Senior hugging season is year around

On Life and Love After 50 eNewsletter – February 25, 2022

By Tom Blake – author and columnist

I don’t make this stuff up. But, I do say that senior hugging season is year around.

My email address is on a journalist mailing list. The list includes writers who cover the topic of love, dating, and life in general. Because I’m on the mailing list, I receive daily “pitch” emails from public relations firms asking me to write about their topics.

Most of the emailers have no clue that my audience is comprised of people aged 60-90. Here are two examples of the emails I receive:

Email received January 17, 2022:

“With cuffing season finally here, singles are on the prowl for love and intimacy during these turbulent times. But finding a partner is difficult during a global pandemic.

“Is it okay to hug after a first date?”

“Would your date rather sit inside or out?”

“Do you ask whether the respective partner is vaccinated?”

“How to make your current relationship maintain its spark despite pandemic stress.”

And then the email offered an interview with a dating expert named Sarah Rose. Rose’s credits state she is a certified tantric sex, love, and relationship coach.

That email baffled me. I don’t think seniors are on the prowl. I had to check the Merriam-Webster Dictionary website to get the definition of what “cuffing season” is and how it might possibly apply to our demographic.

The dictionary site stated: “Cuffing season refers to a period of time where single people begin looking for short-term partnerships to pass the colder months of the year. Cuffing season usually begins in October and lasts until just after Valentine’s Day. The use of the word cuff references handcuffs, but is slang in the same vein as ‘hooking up’ or ‘getting hitched.’”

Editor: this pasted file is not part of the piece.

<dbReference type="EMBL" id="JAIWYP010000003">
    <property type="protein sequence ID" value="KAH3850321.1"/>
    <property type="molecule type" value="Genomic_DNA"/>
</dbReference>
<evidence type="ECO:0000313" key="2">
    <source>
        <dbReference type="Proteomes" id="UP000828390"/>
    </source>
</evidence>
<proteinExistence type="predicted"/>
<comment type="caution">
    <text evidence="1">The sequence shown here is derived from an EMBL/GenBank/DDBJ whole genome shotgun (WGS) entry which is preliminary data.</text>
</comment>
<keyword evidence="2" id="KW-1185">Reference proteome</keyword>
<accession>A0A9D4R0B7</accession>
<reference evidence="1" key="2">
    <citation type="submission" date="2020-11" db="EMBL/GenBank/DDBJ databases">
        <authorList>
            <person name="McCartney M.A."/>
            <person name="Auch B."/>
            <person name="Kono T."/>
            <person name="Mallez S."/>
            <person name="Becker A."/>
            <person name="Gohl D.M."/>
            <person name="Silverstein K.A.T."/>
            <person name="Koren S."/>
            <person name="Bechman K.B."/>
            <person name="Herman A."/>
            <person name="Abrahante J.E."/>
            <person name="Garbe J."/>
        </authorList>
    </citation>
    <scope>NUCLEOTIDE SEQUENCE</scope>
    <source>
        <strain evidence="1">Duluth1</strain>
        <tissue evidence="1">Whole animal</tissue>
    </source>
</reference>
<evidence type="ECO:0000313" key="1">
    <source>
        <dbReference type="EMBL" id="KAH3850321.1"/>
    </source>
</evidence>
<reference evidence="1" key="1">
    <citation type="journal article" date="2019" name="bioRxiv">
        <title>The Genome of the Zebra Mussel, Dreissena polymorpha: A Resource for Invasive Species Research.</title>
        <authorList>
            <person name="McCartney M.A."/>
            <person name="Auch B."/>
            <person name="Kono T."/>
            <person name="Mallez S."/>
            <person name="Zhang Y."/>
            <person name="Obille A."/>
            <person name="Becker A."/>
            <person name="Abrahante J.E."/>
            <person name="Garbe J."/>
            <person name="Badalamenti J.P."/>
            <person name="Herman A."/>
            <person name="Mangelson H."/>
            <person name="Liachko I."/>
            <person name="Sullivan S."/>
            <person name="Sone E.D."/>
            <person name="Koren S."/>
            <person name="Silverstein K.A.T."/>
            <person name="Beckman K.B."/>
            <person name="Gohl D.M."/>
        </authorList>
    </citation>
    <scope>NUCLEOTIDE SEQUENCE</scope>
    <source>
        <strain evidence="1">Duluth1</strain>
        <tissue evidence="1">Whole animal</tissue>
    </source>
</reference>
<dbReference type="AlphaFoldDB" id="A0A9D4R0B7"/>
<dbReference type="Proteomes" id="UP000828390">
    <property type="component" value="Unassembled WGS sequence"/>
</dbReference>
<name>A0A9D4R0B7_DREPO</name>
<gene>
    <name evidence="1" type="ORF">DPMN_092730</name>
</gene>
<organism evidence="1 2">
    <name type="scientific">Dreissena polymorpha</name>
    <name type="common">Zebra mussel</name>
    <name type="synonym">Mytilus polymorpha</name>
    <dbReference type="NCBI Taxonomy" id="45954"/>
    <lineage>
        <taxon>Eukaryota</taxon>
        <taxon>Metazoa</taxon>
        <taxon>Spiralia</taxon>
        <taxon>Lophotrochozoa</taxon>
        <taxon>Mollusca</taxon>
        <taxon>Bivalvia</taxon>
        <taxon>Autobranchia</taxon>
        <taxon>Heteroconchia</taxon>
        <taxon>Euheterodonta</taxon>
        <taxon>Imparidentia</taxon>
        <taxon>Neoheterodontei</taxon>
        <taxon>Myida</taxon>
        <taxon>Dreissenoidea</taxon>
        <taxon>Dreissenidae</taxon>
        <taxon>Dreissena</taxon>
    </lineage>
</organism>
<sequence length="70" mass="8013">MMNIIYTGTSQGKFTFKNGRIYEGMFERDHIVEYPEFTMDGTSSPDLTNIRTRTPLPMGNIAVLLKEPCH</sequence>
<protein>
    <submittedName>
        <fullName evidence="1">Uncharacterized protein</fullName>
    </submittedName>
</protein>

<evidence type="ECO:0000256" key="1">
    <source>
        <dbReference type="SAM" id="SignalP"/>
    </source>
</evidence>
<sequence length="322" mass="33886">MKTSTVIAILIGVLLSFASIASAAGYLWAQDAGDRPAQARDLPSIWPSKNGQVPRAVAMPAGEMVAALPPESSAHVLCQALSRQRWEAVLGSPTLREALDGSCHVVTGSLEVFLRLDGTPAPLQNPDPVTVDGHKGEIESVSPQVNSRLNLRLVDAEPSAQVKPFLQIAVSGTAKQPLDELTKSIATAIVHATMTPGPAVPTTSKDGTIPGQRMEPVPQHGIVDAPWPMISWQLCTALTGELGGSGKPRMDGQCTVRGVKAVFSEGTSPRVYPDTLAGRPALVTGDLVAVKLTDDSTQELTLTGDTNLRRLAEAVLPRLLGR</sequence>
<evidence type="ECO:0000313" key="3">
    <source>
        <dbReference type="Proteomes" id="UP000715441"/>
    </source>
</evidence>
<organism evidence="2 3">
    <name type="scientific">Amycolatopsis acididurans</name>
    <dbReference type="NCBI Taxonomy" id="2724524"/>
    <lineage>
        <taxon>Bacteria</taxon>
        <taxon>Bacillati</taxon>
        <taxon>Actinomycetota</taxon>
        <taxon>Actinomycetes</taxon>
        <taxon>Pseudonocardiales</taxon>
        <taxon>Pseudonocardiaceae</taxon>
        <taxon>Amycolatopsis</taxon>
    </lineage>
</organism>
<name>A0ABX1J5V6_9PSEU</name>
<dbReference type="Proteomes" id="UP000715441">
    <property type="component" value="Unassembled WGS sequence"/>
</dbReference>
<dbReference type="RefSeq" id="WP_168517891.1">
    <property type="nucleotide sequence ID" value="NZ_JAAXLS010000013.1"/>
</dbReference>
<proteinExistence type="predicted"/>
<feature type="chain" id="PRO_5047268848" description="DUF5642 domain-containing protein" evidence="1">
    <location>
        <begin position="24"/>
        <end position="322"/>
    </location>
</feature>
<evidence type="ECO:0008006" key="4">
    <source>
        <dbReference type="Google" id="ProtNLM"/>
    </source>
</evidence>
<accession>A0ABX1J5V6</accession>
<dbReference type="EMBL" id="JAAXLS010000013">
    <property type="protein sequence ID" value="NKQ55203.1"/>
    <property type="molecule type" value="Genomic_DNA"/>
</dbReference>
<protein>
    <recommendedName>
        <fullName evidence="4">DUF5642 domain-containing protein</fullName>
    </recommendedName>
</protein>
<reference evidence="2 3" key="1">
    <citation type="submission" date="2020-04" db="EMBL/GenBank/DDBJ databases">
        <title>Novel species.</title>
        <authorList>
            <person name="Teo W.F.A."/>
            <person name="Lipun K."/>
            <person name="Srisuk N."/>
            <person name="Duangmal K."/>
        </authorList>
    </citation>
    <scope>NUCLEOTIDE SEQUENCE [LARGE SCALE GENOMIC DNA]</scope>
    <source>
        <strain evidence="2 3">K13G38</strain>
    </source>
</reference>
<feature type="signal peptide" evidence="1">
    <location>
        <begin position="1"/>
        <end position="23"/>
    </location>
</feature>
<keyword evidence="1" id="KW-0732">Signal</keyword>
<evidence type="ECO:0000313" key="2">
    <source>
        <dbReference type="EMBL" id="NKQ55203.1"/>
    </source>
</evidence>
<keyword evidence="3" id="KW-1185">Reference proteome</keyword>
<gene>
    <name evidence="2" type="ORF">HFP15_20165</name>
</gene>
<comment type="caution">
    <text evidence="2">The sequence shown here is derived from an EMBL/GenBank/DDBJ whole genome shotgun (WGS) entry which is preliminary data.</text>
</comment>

I had never heard the cuffing season words used in the context of senior dating.

Also, I checked a website called BetterHelp for the definition of tantric love. It stated, “You may need upwards of a few hours to successfully carry out a tantric lovemaking session. This is no romp in the hay. This is an activity that encourages relaxation, meditation, and taking things very slowly.”

My opinion: Seniors might have the time, but not the stamina, patience, or interest to exercise tantric love.

And I wondered why the email arrived on January 17, about three months after cuffing season usually begins, and only a month before it usually ends. It must have been a “slow day” in the public relations business.

Now, about those four questions. (1) Hug on a first date? Are they kidding? Hugs are great even with friends and family, let alone on a first date. True, during the pandemic, hugs were kind of shut down even with masks on. To seniors, hugging is an important form of friendship expression. Most of us grew up enjoying hugs. On a first date? You betcha!

Unlike Cuffing Season, Hugging Season is year-around.

(2) “Sit inside or outside?” I think most everybody would prefer to sit outside. But seniors aren’t likely to dump someone simply because they’d prefer to sit inside, especially during rain, snow, windy conditions, or excessive heat. A person’s health may determine where they want to sit.

(3) “Ask if vaccinated?” During the pandemic, yes. But do it before meeting face-to-face.

There would be no use in going on a first date not knowing who is or isn’t vaccinated. If being vaccinated is important to you, ask early in the first communication, so neither party wastes time.

(4) “How to make your current relationship maintain its spark?”